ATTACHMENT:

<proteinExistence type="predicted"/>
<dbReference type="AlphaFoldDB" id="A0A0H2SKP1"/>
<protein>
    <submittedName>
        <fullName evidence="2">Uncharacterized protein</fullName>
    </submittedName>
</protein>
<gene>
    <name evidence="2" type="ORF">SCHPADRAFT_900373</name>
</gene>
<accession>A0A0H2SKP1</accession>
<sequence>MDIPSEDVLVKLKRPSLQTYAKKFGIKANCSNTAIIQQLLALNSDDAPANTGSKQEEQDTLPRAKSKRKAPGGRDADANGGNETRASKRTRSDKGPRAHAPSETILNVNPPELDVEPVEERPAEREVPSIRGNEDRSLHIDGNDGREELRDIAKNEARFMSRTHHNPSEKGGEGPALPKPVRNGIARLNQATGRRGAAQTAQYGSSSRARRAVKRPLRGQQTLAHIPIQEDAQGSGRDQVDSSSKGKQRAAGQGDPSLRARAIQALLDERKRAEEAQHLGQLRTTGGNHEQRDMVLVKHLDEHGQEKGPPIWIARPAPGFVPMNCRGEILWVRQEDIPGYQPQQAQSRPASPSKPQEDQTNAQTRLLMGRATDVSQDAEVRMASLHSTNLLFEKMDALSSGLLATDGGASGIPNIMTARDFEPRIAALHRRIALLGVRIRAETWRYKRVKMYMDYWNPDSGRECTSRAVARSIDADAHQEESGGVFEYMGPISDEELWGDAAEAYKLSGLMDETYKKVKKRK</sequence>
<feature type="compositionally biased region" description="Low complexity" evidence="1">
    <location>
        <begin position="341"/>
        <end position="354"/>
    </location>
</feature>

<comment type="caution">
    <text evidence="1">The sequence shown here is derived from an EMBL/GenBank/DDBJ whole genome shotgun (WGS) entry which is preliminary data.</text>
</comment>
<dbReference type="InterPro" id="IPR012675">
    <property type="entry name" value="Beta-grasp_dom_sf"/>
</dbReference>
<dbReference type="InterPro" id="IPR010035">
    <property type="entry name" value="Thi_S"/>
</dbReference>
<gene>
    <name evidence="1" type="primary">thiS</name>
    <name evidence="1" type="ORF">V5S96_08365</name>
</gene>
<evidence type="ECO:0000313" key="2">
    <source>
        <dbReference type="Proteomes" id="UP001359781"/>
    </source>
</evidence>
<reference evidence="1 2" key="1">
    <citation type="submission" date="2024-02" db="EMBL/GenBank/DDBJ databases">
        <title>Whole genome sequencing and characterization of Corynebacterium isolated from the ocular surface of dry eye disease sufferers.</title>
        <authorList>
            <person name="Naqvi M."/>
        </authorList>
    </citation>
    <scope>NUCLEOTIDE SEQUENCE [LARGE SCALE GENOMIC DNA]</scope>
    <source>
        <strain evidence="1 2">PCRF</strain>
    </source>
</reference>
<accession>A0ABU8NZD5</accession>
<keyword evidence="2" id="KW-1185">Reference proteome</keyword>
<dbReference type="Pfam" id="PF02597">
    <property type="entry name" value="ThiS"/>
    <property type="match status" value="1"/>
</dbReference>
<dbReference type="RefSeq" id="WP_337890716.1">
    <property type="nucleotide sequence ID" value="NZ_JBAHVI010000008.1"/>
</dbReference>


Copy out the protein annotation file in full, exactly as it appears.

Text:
<proteinExistence type="predicted"/>
<dbReference type="AlphaFoldDB" id="A0A0H2SKP1"/>
<protein>
    <submittedName>
        <fullName evidence="2">Uncharacterized protein</fullName>
    </submittedName>
</protein>
<gene>
    <name evidence="2" type="ORF">SCHPADRAFT_900373</name>
</gene>
<accession>A0A0H2SKP1</accession>
<sequence>MDIPSEDVLVKLKRPSLQTYAKKFGIKANCSNTAIIQQLLALNSDDAPANTGSKQEEQDTLPRAKSKRKAPGGRDADANGGNETRASKRTRSDKGPRAHAPSETILNVNPPELDVEPVEERPAEREVPSIRGNEDRSLHIDGNDGREELRDIAKNEARFMSRTHHNPSEKGGEGPALPKPVRNGIARLNQATGRRGAAQTAQYGSSSRARRAVKRPLRGQQTLAHIPIQEDAQGSGRDQVDSSSKGKQRAAGQGDPSLRARAIQALLDERKRAEEAQHLGQLRTTGGNHEQRDMVLVKHLDEHGQEKGPPIWIARPAPGFVPMNCRGEILWVRQEDIPGYQPQQAQSRPASPSKPQEDQTNAQTRLLMGRATDVSQDAEVRMASLHSTNLLFEKMDALSSGLLATDGGASGIPNIMTARDFEPRIAALHRRIALLGVRIRAETWRYKRVKMYMDYWNPDSGRECTSRAVARSIDADAHQEESGGVFEYMGPISDEELWGDAAEAYKLSGLMDETYKKVKKRK</sequence>
<feature type="compositionally biased region" description="Low complexity" evidence="1">
    <location>
        <begin position="341"/>
        <end position="354"/>
    </location>
</feature>

<comment type="caution">
    <text evidence="1">The sequence shown here is derived from an EMBL/GenBank/DDBJ whole genome shotgun (WGS) entry which is preliminary data.</text>
</comment>
<dbReference type="InterPro" id="IPR012675">
    <property type="entry name" value="Beta-grasp_dom_sf"/>
</dbReference>
<dbReference type="InterPro" id="IPR010035">
    <property type="entry name" value="Thi_S"/>
</dbReference>
<gene>
    <name evidence="1" type="primary">thiS</name>
    <name evidence="1" type="ORF">V5S96_08365</name>
</gene>
<evidence type="ECO:0000313" key="2">
    <source>
        <dbReference type="Proteomes" id="UP001359781"/>
    </source>
</evidence>
<reference evidence="1 2" key="1">
    <citation type="submission" date="2024-02" db="EMBL/GenBank/DDBJ databases">
        <title>Whole genome sequencing and characterization of Corynebacterium isolated from the ocular surface of dry eye disease sufferers.</title>
        <authorList>
            <person name="Naqvi M."/>
        </authorList>
    </citation>
    <scope>NUCLEOTIDE SEQUENCE [LARGE SCALE GENOMIC DNA]</scope>
    <source>
        <strain evidence="1 2">PCRF</strain>
    </source>
</reference>
<accession>A0ABU8NZD5</accession>
<keyword evidence="2" id="KW-1185">Reference proteome</keyword>
<dbReference type="Pfam" id="PF02597">
    <property type="entry name" value="ThiS"/>
    <property type="match status" value="1"/>
</dbReference>
<dbReference type="RefSeq" id="WP_337890716.1">
    <property type="nucleotide sequence ID" value="NZ_JBAHVI010000008.1"/>
</dbReference>